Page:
Well....not really. Virtual Bump (VB) is a function of line and the pitch of the ski slope.
Now of course, as we agree, if you go straight we wont have a VB.....so we must be turning, thus turning forces must be there....but I think that is causing the confusion. Think cause/effect......does the VB cause the forces? or do the forces cause the VB?
I said that the VB must have turn forces to exist. So, you want to rename turn with "line" is that it now? You need to make a turn, or you need to take a line that is not straight. Simple. That is what I said and you said no...
Forces and line are not the same thing. Related, yes. But not one in the same.
I didn't say forces and line are the same thing. I said that you were calling lines, turns.... What line you choose to ski, not what force you choose to ski. Different lines will create different forces. I said this because you said that VB is a function of line and pitch of ski slope - not quite accurate and you had responded with a NO to my saying that you needed to turn to have the VB.... line, turn, I don't care what you call it. You need to turn to have VB.
Well the VB causes the forces. The line we ski, determines the forces we feel/generate. I am sure you will agree with that. However we tend to think of the line we ski in a 2-D plane parallel to the ski slope....this is an oversimplification of reality. We actually ski in and our line is actually 3D. We go left/right and down (with maybe some up in certain instances , such as mogul, or big knoll...).
The VB concept explains this, and shows the forces that our line through a 3D world generates.
Give me another break. Your VB is virtual, remember. The VB does not and cannot cause anything. Without the turn forces of gravity and momentum, you would not have any VB. Well that is not true....see below.
It does not cause the forces. The line or turn you ski does determine what forces you will feel/generate. The VB does not create or cause the forces. Can you explain what you mean here further....seems very contradictory. You seem to agree that line determines the forces....VB is just a map of our line in 3D.....but that line...when named VB, doesn't create the forces? Line=turn. Line/turn is part of what determines the forces you will have to deal with. The VB is a description of what will occur as you deal with those forces. How is that?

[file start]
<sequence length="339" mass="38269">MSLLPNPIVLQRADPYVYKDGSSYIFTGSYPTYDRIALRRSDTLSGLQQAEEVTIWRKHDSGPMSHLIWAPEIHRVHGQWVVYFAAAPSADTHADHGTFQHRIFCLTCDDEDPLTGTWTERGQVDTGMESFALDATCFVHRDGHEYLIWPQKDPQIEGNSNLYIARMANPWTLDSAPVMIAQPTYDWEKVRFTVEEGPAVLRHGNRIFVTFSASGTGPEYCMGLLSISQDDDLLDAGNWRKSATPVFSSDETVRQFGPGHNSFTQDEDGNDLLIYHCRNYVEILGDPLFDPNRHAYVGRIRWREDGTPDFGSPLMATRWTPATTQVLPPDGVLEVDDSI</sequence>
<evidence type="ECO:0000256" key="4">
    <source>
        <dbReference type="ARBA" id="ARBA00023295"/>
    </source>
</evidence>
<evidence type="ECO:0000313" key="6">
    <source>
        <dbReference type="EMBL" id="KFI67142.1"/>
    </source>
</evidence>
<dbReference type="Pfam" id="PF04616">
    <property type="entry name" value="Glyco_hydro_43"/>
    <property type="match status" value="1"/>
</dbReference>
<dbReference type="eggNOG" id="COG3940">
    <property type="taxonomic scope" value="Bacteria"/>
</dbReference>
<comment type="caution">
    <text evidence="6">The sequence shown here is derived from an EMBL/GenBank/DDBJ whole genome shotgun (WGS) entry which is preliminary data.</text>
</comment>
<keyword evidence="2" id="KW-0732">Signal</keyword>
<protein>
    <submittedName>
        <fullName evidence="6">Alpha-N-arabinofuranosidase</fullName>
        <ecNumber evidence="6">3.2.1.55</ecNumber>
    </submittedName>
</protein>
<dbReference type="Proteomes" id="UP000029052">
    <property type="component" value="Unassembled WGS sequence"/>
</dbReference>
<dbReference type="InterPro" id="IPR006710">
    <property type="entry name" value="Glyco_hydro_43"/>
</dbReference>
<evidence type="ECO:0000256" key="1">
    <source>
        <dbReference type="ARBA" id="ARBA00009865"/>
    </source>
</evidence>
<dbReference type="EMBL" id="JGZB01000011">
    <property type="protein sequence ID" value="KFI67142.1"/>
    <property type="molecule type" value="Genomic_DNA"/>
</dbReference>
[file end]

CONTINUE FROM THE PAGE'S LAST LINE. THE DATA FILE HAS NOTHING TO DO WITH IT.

Your decision to ski a certain line or turn and manage the forces in a certain way cause you to feel the VB in a
certain amount - same with rebound, vaulting and whatever. I think it will help if you just stick to the forces, and what causes them....and not worry about how we manage them until later. Line=turn. Line/turn is part of what determines the forces you will have to deal with. The VB is a description of what will occur as you deal with those forces. Forces caused by gravity, momentum. Where you go, how fast you go, etc. will determine the nature of the forces you will have.
I think that is the exact opposite to Rebound, which suggests the forces cause the rebound....plus the forces come from a 2D view of line...not reality.
I guess you do think rebound is a 2D view. I'm sorry if your view of rebound is 2D. Nobody ever said that. It's not only 3D, but it's actually 4D when you consider it's time element - momentum through space. What causes rebound, I'll repeat again, maybe in terms that you will allow - You have a skier moving through space, on snow choosing a line or turn to make. Because of the laws of our physical world, there will be gravity and momentum mainly and the centripetal/centrifugal forces because of how he uses his skis and his body on the snow. These are turn forces. How he decides to manage these turn forces will determine exactly how much rebound and VB he will experience - and then have to manage that too... What is so 2D about that? Nothing.
What I wrote was is that Rebound has a 2D view of LINE. If I got that wrong...fine....please explain how Rebound or what Rebound teaches us about 3D line, and how it is used, or what insights Rebound offers us in this regard.It's how you see things in 3D or 2D. You like to think of rebound as a 2D line, I think of it as a 3D spatial/time relation. No different insights than with VB, huh?